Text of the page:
Oh, we do like to be beside the seaside… It’s a famous, or infamous, line from a well known and cherished song, my parents know it, my grandparents used to sing it to me when I was a child (and other songs/rhymes I’ve long since forgotten all the words too), and it’s still true today. Without fail come a Holiday weekend every Brit who can, and is inclined to do so, makes their way to the seaside, and we were no different. Taking the moors road all the way up to Whitby, passing through some torrential rain to do so, we arrived in the centre of town just in time to find the last available parking space – by this I mean double parked or loitering suspiciously – in the marina car park and bolt for the loo. Don’t laugh, those roads through the moors are long, and winding, and bumpy, and without any ‘services’ along the way, and after two large cups of tea that’s a calamitous mix! Mind you, this could be the story of a lot of our travels, and if we ever found the time we could indeed publish a title called ‘Britain and her many Loo’s’, as we’ve certainly visited a large portion of them! But fortunately we did make it safely to the marina and after returning to the car spent the next 20 minutes sitting in the ‘other’ marina car park, the one that grinds to a standstill when the bridge is raised. After 20 minutes we decided to beat a retreat back through the traffic that now wound itself back up the hill for a good mile (it felt like a lot longer) and found another way out onto a main road. Once safely onto the main road we headed east-ish and made our way to the Abbey – a rather spectacular vantage point as it looks out across all of Whitby and also across the North Sea.
We wandered around the ruined abbey for a decent amount of time, mainly because as a part of the summer calendar they had a real/live monk and nun there who were entertaining/educating visitors as to their daily lives, instructing them on the songs/psalms/hymns that were sung and the general duties that pertained to being in a monastic community. The strangest/most humour filled part of the visit was seeing a bunch of primary school children dressed in monk’s robes all following the ‘Abbot’ around and chanting in turn, most of it sounding somewhat non-sensical and utter gibberish. The ‘heavens’ must have been on our side for as soon as we decided to leave the first drops of rain began to fall, and no sooner had we clambered back into our car than the rain really began to pelt down. From high on the Whitby hills we made our way along the coast to Scarborough and yet another marina. By now it was well after lunchtime and we were feeling pretty peckish, so when by the seaside what would be more appropriate than fish and chips. Parking the car once more we darted across the main sea front road and into one of the oldest establishments in the town, The Famous Fishpan, and ordered what turned out the be the best fish and chips we’ve ever had the pleasure of enjoying. Crisp batter coating thick and moist flakes of fish, chips that were golden and crunchy on the outside and fluffy inside. Not only that, but we had the best view of the harbour and all the holiday-makers as we leaned against the railing, taking in the sea breeze, the tantilising aroma of freshly fried and sugared donuts on the air. After a late lunch we trundled on down to Bridlington and a leisurely stroll along the promenade before once again pausing to take in the sea air. On the way home we stopped in to the Toby Carvery at York for some dinner, it’s been a favourite during our trip and once again we were more than pleased by the experience.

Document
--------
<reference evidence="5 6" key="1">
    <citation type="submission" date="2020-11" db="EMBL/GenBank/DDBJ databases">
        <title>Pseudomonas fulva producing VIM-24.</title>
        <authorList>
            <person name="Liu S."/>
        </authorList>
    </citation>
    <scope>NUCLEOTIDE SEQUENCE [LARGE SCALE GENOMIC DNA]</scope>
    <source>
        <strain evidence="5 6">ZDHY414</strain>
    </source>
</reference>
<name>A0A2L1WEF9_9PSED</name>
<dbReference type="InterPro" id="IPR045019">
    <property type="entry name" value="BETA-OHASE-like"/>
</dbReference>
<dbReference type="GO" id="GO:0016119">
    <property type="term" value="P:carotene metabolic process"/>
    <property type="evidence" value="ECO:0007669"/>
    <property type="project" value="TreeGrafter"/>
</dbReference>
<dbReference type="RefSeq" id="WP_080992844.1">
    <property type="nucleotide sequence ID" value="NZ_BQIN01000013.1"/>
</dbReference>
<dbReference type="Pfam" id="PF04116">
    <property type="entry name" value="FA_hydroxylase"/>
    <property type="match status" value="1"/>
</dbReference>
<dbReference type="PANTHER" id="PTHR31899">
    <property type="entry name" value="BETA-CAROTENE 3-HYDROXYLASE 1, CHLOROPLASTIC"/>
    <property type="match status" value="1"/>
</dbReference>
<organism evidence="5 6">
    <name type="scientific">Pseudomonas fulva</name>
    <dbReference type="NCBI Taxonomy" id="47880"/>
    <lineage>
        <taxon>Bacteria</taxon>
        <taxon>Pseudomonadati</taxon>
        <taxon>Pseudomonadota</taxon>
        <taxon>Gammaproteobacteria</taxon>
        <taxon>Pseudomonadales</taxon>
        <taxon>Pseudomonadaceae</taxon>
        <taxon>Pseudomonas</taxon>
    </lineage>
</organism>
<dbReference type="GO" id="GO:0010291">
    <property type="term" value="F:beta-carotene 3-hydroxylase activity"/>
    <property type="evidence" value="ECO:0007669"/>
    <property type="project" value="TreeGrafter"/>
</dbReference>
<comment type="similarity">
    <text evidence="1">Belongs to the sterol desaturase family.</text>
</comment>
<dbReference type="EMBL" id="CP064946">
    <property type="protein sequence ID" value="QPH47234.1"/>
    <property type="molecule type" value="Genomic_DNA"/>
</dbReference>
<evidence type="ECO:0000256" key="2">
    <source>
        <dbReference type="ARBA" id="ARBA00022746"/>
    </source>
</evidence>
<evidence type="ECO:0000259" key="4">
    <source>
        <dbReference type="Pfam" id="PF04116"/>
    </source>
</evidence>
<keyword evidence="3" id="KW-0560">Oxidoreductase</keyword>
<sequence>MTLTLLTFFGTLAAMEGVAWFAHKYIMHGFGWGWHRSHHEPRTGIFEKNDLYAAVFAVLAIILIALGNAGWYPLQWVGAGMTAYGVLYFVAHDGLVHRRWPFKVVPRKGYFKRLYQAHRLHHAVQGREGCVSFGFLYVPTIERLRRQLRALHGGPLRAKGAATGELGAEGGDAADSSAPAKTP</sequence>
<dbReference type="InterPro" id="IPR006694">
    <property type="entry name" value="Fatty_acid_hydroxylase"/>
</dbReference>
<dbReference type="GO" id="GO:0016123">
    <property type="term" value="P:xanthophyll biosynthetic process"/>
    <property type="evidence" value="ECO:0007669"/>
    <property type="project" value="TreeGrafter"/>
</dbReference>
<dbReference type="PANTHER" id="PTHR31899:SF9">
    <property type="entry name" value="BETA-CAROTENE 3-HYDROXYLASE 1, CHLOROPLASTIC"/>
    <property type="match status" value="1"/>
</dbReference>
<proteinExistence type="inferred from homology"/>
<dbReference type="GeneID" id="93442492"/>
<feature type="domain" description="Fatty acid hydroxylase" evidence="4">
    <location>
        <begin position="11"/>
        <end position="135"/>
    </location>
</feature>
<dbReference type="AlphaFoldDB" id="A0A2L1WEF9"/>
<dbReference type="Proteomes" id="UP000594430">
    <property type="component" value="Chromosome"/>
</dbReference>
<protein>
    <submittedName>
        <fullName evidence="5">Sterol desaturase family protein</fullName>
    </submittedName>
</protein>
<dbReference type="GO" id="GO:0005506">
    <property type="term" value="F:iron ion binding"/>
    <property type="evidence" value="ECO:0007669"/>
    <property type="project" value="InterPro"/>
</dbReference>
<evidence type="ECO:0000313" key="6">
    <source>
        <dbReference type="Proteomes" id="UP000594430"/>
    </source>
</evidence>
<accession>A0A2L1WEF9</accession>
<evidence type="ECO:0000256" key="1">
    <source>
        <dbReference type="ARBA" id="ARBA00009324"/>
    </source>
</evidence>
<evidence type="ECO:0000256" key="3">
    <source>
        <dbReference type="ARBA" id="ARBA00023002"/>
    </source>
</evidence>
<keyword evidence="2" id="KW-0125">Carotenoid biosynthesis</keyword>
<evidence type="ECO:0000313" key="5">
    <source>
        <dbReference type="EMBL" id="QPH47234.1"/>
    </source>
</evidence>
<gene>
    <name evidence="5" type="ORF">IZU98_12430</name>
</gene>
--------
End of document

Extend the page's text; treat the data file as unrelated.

Today began with returning our rental car, we’ve enjoyed having the car and the freedom of travelling where and when we wanted has been wonderful, even if the vehicle we had was less than ideal. Afterwards we walked into York, along the river where we paused to feed some geese and the odd duck, before climbing and walking along a section of the medieval walls. Wandering back along at street level we decided upon catching one of the sightseeing buses and touring the city in comfort – and for the most part, out of the showers that were intermittent. It was a rather pleasant afternoon as we rambled through the streets, both old and much older, we stopped into the York Castle Museum, a bit of a revisit for us as we’d toured it five years ago when we were here last. When we came to leave the weather was still a little iffy, so we caught the sightseeing bus around to the sister-museum, the Yorkshire Museum, which has a wonderful exhibition on the history of York as a city, from Roman times through to pre-Victorian. We explored this museum until closing before enjoying the stroll back to our digs for a quiet dinner and the unenviable task of doing the washing, even on holidays some chores can’t be ignored.